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Author Topic: File management extremely slow. File deletes take inordinately long.  (Read 3840 times)

azz710

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Folks,

Can anyone suggest a reason that my DNS-343 (wired to a D-Link gigabit switch, in turn wired to a D-Link DIR-855 gigabit router, in turn wired to the gigabit NIC in my system) takes up to a minute to delete a file?

I find that if I select, say, 20 files in Windows Explorer (64-bit Vista SP1), hit delete and confirm the delete request, it can tale a half hour to complete.  This is causing my image program problems when it tries to manage its retention policy.

Regards,
Jeff

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ECF

  • Technical Engineer
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Re: File management extremely slow. File deletes take inordinately long.
« Reply #1 on: March 10, 2009, 09:39:24 AM »

Have you tried to access the DNS-343 from another PC and do the same operation? Or remove the switch from your network and Try again?
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azz710

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Re: File management extremely slow. File deletes take inordinately long.
« Reply #2 on: March 10, 2009, 11:52:46 AM »

Dear ECF,

Thanks for the response.  I have tried from another PC (or three) and deletion is slow from all of them.  But I will, indeed, try connecting the D-Link DGS-2205 switch's input cable directly to the DNS-343 and see what happens.  When I do, I'll report back.

Meanwhile, I might be laboring under a misconception, but I thought that, in the absence of interference (and, in this case, the other three devices connected to the switch were idle), store-and-forward switches were nearly transparent.  Still, I'll check it, as you say.

Thanks,
Jeff


Have you tried to access the DNS-343 from another PC and do the same operation? Or remove the switch from your network and Try again?
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netman1969

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Re: File management extremely slow. File deletes take inordinately long.
« Reply #3 on: July 04, 2009, 06:05:03 PM »

Azz710,

Perhaps I can help a little here. For the record, store-and-forward is less transparent than say a standard cut-through. Store-and-Forward does just as the name implies and stores the entire frame in memory and makes a forwarding decision (based on the mac address) once the data has been integrity checked. A cut-through (traditional layer 2 switch) simply receives the packet header only and using the mac address it forwards the actual data on to the appropriate port. All that said, in your case, the error correction function of the switch is pretty much irrelevant since very little actual data is moving between the two devices in a delete function.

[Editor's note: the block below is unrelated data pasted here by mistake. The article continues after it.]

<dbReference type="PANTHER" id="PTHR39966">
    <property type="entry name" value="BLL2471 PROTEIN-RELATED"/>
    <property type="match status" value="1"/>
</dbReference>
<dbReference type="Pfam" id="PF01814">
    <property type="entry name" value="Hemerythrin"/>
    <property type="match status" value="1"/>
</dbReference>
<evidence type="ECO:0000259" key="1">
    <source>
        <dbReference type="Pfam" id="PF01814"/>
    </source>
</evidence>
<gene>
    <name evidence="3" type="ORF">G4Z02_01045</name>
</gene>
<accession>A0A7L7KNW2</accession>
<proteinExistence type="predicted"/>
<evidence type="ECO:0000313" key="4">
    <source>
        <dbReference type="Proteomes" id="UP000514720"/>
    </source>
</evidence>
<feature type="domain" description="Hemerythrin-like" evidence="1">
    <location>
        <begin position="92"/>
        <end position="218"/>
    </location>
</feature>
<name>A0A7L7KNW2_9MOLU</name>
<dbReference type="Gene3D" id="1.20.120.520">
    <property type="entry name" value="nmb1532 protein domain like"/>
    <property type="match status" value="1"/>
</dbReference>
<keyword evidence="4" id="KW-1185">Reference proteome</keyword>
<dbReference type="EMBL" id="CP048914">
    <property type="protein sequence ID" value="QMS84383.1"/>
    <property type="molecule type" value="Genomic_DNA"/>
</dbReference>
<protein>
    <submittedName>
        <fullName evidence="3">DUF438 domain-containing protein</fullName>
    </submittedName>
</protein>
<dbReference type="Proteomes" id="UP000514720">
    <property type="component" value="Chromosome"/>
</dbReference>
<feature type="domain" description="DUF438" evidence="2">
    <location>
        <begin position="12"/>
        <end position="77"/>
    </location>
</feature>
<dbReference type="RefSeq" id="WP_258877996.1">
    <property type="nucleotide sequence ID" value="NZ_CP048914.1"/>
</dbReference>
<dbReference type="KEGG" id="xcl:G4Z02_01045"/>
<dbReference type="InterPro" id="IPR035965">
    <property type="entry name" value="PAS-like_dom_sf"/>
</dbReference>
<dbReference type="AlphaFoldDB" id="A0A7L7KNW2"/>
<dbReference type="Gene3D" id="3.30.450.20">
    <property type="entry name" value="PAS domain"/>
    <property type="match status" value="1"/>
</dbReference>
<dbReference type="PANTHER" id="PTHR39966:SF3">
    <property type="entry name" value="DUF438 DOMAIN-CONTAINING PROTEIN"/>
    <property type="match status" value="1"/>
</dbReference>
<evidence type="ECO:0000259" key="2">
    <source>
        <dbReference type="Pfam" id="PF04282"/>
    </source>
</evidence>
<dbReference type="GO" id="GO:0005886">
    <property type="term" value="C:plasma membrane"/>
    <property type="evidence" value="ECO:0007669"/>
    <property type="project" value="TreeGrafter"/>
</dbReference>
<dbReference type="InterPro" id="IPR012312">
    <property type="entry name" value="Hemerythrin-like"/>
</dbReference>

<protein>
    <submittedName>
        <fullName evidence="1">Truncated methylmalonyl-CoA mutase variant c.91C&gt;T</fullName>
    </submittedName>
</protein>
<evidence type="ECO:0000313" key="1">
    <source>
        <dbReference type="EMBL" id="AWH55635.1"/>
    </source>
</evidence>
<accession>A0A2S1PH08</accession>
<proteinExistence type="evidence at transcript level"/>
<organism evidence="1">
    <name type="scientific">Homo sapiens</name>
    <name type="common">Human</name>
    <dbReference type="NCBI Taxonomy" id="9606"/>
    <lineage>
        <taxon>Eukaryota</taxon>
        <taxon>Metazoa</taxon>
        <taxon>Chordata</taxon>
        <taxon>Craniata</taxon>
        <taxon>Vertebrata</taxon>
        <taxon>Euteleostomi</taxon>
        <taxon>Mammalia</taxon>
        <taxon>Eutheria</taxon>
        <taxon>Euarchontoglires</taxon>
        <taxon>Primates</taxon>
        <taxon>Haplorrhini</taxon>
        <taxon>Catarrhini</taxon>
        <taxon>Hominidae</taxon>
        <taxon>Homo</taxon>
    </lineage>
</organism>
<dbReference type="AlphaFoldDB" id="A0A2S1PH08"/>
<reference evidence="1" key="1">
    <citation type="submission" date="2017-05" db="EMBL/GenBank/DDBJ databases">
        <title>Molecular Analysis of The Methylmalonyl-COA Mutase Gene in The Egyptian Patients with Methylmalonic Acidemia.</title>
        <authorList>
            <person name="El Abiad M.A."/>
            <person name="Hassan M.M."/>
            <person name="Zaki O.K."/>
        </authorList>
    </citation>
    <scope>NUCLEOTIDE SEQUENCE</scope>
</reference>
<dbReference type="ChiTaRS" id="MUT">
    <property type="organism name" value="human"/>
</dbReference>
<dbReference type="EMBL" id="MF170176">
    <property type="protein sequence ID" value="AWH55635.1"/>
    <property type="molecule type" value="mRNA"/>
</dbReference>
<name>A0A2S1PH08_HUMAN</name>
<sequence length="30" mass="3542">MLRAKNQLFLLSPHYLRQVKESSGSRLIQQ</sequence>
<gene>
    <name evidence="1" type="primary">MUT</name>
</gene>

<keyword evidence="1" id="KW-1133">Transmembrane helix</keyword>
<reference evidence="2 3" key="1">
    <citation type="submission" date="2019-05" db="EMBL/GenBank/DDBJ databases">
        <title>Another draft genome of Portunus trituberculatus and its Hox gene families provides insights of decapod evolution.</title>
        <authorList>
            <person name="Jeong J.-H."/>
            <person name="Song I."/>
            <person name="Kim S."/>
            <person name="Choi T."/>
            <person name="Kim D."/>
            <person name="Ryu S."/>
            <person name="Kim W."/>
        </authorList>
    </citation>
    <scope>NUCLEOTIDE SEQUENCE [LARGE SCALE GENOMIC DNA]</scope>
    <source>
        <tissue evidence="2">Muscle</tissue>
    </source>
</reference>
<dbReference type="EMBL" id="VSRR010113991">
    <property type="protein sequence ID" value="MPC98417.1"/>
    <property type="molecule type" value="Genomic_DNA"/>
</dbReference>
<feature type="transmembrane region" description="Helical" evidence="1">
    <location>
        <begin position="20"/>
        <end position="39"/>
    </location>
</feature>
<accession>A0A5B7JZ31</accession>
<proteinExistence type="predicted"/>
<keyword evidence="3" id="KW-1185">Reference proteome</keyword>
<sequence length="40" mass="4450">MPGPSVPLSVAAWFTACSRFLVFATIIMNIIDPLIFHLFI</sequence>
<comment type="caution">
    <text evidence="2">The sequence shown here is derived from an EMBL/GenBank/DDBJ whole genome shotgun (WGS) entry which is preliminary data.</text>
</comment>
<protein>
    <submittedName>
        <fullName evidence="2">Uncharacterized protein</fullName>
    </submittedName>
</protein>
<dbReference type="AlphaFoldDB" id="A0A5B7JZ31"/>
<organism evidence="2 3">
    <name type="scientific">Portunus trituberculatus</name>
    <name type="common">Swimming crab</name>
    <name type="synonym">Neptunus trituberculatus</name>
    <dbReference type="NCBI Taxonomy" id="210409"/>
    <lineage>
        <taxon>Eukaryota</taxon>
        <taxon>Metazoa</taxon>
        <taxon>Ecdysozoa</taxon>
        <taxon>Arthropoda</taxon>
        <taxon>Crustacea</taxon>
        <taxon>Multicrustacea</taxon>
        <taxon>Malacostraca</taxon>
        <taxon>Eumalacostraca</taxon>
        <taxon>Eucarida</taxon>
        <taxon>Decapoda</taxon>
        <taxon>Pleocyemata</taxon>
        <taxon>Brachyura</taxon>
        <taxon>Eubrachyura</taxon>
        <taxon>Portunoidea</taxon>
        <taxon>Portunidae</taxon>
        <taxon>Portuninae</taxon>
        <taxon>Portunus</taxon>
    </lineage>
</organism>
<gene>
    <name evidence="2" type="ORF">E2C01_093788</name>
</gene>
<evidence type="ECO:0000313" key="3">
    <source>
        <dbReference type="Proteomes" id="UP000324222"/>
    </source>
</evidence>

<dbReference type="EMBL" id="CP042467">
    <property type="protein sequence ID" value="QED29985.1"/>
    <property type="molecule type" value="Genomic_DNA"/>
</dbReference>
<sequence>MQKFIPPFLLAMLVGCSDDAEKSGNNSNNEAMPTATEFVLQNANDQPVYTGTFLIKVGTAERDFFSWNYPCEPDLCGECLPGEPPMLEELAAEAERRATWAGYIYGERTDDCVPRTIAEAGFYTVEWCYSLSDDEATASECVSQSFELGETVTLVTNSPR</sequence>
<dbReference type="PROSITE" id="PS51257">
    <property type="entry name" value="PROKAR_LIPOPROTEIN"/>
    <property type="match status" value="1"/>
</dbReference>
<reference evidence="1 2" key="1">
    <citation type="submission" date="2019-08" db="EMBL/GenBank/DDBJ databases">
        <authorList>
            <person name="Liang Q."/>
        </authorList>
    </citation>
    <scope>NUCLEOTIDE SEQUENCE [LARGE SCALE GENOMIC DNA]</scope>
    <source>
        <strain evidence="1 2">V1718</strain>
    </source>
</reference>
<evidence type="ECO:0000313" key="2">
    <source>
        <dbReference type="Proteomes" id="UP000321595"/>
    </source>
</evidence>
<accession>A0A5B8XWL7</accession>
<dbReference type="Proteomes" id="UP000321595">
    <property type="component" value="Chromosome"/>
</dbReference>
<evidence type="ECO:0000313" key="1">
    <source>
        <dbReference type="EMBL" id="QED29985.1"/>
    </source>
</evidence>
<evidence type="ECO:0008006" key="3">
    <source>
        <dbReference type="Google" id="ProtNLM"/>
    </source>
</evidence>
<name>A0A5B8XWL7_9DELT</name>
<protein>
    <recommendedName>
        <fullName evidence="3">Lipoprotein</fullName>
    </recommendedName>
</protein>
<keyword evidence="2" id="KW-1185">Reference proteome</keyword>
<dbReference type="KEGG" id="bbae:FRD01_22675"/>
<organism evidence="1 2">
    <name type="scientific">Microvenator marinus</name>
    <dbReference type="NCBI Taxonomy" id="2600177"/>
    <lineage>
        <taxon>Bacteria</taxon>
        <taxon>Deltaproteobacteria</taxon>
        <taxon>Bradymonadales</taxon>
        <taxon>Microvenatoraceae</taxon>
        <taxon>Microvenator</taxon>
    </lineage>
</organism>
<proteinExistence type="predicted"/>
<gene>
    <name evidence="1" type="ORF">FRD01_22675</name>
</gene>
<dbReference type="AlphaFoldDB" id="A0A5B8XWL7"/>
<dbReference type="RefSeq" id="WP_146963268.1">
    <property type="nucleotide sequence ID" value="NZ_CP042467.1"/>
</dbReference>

First I would look at your architecture. It sounds as though your PC is going through the router to get to the switch, which in turn has your NAS connected to it. I would suggest putting all of your network devices directly on the switch and connecting your router to the switch as well. This way all of your "access" layer devices are logically and physically located as close as possible on the network. By doing this, when your PC tries to access your NAS, the only logical decision being made is which switch port it needs to be forwarded to, and physically it stays within the same switching device.

As you have it today, the data travels to the router first. The router has much more overhead than a switch. It has to make decisions on routing, switching, protocols, QOS, etc. Then it will finally move it along to the switch when has to make the further decision of where to forward it to. The same happens in reverse, and with Windows even a simple delete command can generate quite a bit of back and forth communication between the two devices. We're talking potentially hundreds of back and forth messages for a simple delete.

Anyother consideration is Jumbo Frames. If you have it enabled on the NAS, you should have support for it throughout the path, including the PC.
 
Dear ECF,

Thanks for the response.  I have tried from another PC (or three) and deletion is slow from all of them.  But I will, indeed, try connecting the D-Link DGS-2205 switch's input cable directly to the DNS-343 and see what happens.  When I do, I'll report back.

Meanwhile, I might be laboring under a misconception, but I thought that, in the absence of interference (and, in this case, the other three devices connected to the switch were idle), store-and-forward switches were nearly transparent.  Still, I'll check it, as you say.

Thanks,
Jeff


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